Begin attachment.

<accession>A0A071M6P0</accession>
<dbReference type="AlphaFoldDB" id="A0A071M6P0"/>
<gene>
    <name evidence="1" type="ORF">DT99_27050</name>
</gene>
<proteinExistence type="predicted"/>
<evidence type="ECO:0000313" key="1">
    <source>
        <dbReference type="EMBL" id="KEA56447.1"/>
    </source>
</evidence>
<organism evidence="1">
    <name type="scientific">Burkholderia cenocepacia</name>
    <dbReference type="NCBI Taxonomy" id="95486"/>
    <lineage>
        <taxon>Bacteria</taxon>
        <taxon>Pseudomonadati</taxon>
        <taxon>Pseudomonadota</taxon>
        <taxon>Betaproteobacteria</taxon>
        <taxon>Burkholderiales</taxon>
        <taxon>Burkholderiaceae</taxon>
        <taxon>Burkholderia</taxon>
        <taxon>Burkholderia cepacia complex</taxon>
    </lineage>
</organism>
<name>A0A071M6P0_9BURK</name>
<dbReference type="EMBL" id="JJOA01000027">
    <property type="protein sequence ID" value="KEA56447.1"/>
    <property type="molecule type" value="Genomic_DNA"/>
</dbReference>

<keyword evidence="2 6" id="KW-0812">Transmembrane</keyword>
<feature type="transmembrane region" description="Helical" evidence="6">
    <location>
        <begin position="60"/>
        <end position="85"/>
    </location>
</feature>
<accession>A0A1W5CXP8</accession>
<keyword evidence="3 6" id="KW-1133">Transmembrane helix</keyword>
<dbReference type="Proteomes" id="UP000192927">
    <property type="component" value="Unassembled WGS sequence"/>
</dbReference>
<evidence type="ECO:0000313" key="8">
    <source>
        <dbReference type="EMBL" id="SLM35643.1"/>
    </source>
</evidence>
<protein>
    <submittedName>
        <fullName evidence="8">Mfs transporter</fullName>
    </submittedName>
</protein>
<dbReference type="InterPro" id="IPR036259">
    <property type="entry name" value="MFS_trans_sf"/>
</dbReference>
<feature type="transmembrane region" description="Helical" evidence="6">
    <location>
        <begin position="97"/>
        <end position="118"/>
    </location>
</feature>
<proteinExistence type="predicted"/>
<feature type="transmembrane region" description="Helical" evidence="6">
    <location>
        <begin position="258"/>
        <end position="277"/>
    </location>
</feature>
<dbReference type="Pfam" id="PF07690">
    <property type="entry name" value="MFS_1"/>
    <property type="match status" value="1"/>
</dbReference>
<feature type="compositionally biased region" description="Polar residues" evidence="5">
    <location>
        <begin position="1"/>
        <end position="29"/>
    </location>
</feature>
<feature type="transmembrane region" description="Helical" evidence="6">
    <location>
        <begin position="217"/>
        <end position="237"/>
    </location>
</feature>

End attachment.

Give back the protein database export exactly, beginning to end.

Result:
<accession>A0A071M6P0</accession>
<dbReference type="AlphaFoldDB" id="A0A071M6P0"/>
<gene>
    <name evidence="1" type="ORF">DT99_27050</name>
</gene>
<proteinExistence type="predicted"/>
<evidence type="ECO:0000313" key="1">
    <source>
        <dbReference type="EMBL" id="KEA56447.1"/>
    </source>
</evidence>
<organism evidence="1">
    <name type="scientific">Burkholderia cenocepacia</name>
    <dbReference type="NCBI Taxonomy" id="95486"/>
    <lineage>
        <taxon>Bacteria</taxon>
        <taxon>Pseudomonadati</taxon>
        <taxon>Pseudomonadota</taxon>
        <taxon>Betaproteobacteria</taxon>
        <taxon>Burkholderiales</taxon>
        <taxon>Burkholderiaceae</taxon>
        <taxon>Burkholderia</taxon>
        <taxon>Burkholderia cepacia complex</taxon>
    </lineage>
</organism>
<name>A0A071M6P0_9BURK</name>
<dbReference type="EMBL" id="JJOA01000027">
    <property type="protein sequence ID" value="KEA56447.1"/>
    <property type="molecule type" value="Genomic_DNA"/>
</dbReference>

<keyword evidence="2 6" id="KW-0812">Transmembrane</keyword>
<feature type="transmembrane region" description="Helical" evidence="6">
    <location>
        <begin position="60"/>
        <end position="85"/>
    </location>
</feature>
<accession>A0A1W5CXP8</accession>
<keyword evidence="3 6" id="KW-1133">Transmembrane helix</keyword>
<dbReference type="Proteomes" id="UP000192927">
    <property type="component" value="Unassembled WGS sequence"/>
</dbReference>
<evidence type="ECO:0000313" key="8">
    <source>
        <dbReference type="EMBL" id="SLM35643.1"/>
    </source>
</evidence>
<protein>
    <submittedName>
        <fullName evidence="8">Mfs transporter</fullName>
    </submittedName>
</protein>
<dbReference type="InterPro" id="IPR036259">
    <property type="entry name" value="MFS_trans_sf"/>
</dbReference>
<feature type="transmembrane region" description="Helical" evidence="6">
    <location>
        <begin position="97"/>
        <end position="118"/>
    </location>
</feature>
<proteinExistence type="predicted"/>
<feature type="transmembrane region" description="Helical" evidence="6">
    <location>
        <begin position="258"/>
        <end position="277"/>
    </location>
</feature>
<dbReference type="Pfam" id="PF07690">
    <property type="entry name" value="MFS_1"/>
    <property type="match status" value="1"/>
</dbReference>
<feature type="compositionally biased region" description="Polar residues" evidence="5">
    <location>
        <begin position="1"/>
        <end position="29"/>
    </location>
</feature>
<feature type="transmembrane region" description="Helical" evidence="6">
    <location>
        <begin position="217"/>
        <end position="237"/>
    </location>
</feature>